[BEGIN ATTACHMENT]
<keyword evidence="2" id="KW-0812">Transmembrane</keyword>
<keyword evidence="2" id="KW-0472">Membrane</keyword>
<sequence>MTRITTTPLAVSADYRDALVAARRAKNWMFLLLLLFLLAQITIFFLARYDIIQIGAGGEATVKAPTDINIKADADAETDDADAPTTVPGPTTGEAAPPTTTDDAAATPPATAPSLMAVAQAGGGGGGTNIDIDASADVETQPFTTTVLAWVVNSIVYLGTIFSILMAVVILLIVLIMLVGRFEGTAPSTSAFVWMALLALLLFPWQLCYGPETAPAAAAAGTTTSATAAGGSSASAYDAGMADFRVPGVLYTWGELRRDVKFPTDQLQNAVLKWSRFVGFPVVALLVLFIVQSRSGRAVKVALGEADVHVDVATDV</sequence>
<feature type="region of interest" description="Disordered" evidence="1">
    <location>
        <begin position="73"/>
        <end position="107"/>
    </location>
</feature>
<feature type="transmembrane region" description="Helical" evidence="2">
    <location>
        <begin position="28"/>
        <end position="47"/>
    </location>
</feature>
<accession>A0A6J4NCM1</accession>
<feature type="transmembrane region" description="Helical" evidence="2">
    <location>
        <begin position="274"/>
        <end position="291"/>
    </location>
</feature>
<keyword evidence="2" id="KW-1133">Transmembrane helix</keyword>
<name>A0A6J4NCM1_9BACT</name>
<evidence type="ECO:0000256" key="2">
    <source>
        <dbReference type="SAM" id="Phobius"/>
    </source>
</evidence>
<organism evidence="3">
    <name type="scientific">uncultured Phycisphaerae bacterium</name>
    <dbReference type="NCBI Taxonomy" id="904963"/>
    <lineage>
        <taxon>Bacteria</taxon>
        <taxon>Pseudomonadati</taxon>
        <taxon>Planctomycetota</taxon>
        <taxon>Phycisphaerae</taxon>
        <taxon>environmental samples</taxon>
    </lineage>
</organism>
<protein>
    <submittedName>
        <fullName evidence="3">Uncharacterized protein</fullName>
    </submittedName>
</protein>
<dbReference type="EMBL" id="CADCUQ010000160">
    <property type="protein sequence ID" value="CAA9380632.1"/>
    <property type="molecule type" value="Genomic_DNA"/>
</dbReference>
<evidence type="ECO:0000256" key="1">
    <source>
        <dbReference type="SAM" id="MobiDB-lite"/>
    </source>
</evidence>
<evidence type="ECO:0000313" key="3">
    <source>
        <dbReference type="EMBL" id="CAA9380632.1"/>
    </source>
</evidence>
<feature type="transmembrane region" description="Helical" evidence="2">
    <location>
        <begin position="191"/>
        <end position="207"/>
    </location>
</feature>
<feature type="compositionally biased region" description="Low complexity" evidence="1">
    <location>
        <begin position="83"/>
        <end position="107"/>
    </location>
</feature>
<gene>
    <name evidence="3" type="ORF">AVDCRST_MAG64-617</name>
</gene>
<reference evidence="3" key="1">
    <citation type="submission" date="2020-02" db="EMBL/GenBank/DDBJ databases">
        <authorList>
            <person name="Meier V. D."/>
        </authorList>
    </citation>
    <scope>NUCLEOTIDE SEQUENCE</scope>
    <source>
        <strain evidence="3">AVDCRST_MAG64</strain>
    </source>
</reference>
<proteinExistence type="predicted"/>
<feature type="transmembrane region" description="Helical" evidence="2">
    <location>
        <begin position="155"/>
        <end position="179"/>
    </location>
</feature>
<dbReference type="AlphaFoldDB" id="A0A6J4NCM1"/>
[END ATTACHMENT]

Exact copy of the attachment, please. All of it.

<keyword evidence="2" id="KW-0812">Transmembrane</keyword>
<keyword evidence="2" id="KW-0472">Membrane</keyword>
<sequence>MTRITTTPLAVSADYRDALVAARRAKNWMFLLLLLFLLAQITIFFLARYDIIQIGAGGEATVKAPTDINIKADADAETDDADAPTTVPGPTTGEAAPPTTTDDAAATPPATAPSLMAVAQAGGGGGGTNIDIDASADVETQPFTTTVLAWVVNSIVYLGTIFSILMAVVILLIVLIMLVGRFEGTAPSTSAFVWMALLALLLFPWQLCYGPETAPAAAAAGTTTSATAAGGSSASAYDAGMADFRVPGVLYTWGELRRDVKFPTDQLQNAVLKWSRFVGFPVVALLVLFIVQSRSGRAVKVALGEADVHVDVATDV</sequence>
<feature type="region of interest" description="Disordered" evidence="1">
    <location>
        <begin position="73"/>
        <end position="107"/>
    </location>
</feature>
<feature type="transmembrane region" description="Helical" evidence="2">
    <location>
        <begin position="28"/>
        <end position="47"/>
    </location>
</feature>
<accession>A0A6J4NCM1</accession>
<feature type="transmembrane region" description="Helical" evidence="2">
    <location>
        <begin position="274"/>
        <end position="291"/>
    </location>
</feature>
<keyword evidence="2" id="KW-1133">Transmembrane helix</keyword>
<name>A0A6J4NCM1_9BACT</name>
<evidence type="ECO:0000256" key="2">
    <source>
        <dbReference type="SAM" id="Phobius"/>
    </source>
</evidence>
<organism evidence="3">
    <name type="scientific">uncultured Phycisphaerae bacterium</name>
    <dbReference type="NCBI Taxonomy" id="904963"/>
    <lineage>
        <taxon>Bacteria</taxon>
        <taxon>Pseudomonadati</taxon>
        <taxon>Planctomycetota</taxon>
        <taxon>Phycisphaerae</taxon>
        <taxon>environmental samples</taxon>
    </lineage>
</organism>
<protein>
    <submittedName>
        <fullName evidence="3">Uncharacterized protein</fullName>
    </submittedName>
</protein>
<dbReference type="EMBL" id="CADCUQ010000160">
    <property type="protein sequence ID" value="CAA9380632.1"/>
    <property type="molecule type" value="Genomic_DNA"/>
</dbReference>
<evidence type="ECO:0000256" key="1">
    <source>
        <dbReference type="SAM" id="MobiDB-lite"/>
    </source>
</evidence>
<evidence type="ECO:0000313" key="3">
    <source>
        <dbReference type="EMBL" id="CAA9380632.1"/>
    </source>
</evidence>
<feature type="transmembrane region" description="Helical" evidence="2">
    <location>
        <begin position="191"/>
        <end position="207"/>
    </location>
</feature>
<feature type="compositionally biased region" description="Low complexity" evidence="1">
    <location>
        <begin position="83"/>
        <end position="107"/>
    </location>
</feature>
<gene>
    <name evidence="3" type="ORF">AVDCRST_MAG64-617</name>
</gene>
<reference evidence="3" key="1">
    <citation type="submission" date="2020-02" db="EMBL/GenBank/DDBJ databases">
        <authorList>
            <person name="Meier V. D."/>
        </authorList>
    </citation>
    <scope>NUCLEOTIDE SEQUENCE</scope>
    <source>
        <strain evidence="3">AVDCRST_MAG64</strain>
    </source>
</reference>
<proteinExistence type="predicted"/>
<feature type="transmembrane region" description="Helical" evidence="2">
    <location>
        <begin position="155"/>
        <end position="179"/>
    </location>
</feature>
<dbReference type="AlphaFoldDB" id="A0A6J4NCM1"/>